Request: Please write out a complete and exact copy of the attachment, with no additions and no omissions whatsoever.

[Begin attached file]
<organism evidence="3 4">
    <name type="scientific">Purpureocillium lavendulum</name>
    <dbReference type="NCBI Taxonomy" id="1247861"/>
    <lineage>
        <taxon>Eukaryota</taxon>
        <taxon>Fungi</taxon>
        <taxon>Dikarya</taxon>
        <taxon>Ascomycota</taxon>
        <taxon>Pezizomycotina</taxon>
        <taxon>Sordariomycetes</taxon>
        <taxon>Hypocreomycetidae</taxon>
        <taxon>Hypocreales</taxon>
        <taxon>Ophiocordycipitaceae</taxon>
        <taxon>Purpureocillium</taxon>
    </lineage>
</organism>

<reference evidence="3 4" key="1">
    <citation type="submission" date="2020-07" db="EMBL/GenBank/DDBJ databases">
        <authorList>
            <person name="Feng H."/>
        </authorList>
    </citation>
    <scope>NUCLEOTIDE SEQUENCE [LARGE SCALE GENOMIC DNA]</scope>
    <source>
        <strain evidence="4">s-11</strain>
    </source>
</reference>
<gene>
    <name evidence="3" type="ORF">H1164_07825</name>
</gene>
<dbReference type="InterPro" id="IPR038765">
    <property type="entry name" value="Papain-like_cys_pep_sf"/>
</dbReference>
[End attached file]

<organism evidence="3 4">
    <name type="scientific">Purpureocillium lavendulum</name>
    <dbReference type="NCBI Taxonomy" id="1247861"/>
    <lineage>
        <taxon>Eukaryota</taxon>
        <taxon>Fungi</taxon>
        <taxon>Dikarya</taxon>
        <taxon>Ascomycota</taxon>
        <taxon>Pezizomycotina</taxon>
        <taxon>Sordariomycetes</taxon>
        <taxon>Hypocreomycetidae</taxon>
        <taxon>Hypocreales</taxon>
        <taxon>Ophiocordycipitaceae</taxon>
        <taxon>Purpureocillium</taxon>
    </lineage>
</organism>

<reference evidence="3 4" key="1">
    <citation type="submission" date="2020-07" db="EMBL/GenBank/DDBJ databases">
        <authorList>
            <person name="Feng H."/>
        </authorList>
    </citation>
    <scope>NUCLEOTIDE SEQUENCE [LARGE SCALE GENOMIC DNA]</scope>
    <source>
        <strain evidence="4">s-11</strain>
    </source>
</reference>
<gene>
    <name evidence="3" type="ORF">H1164_07825</name>
</gene>
<dbReference type="InterPro" id="IPR038765">
    <property type="entry name" value="Papain-like_cys_pep_sf"/>
</dbReference>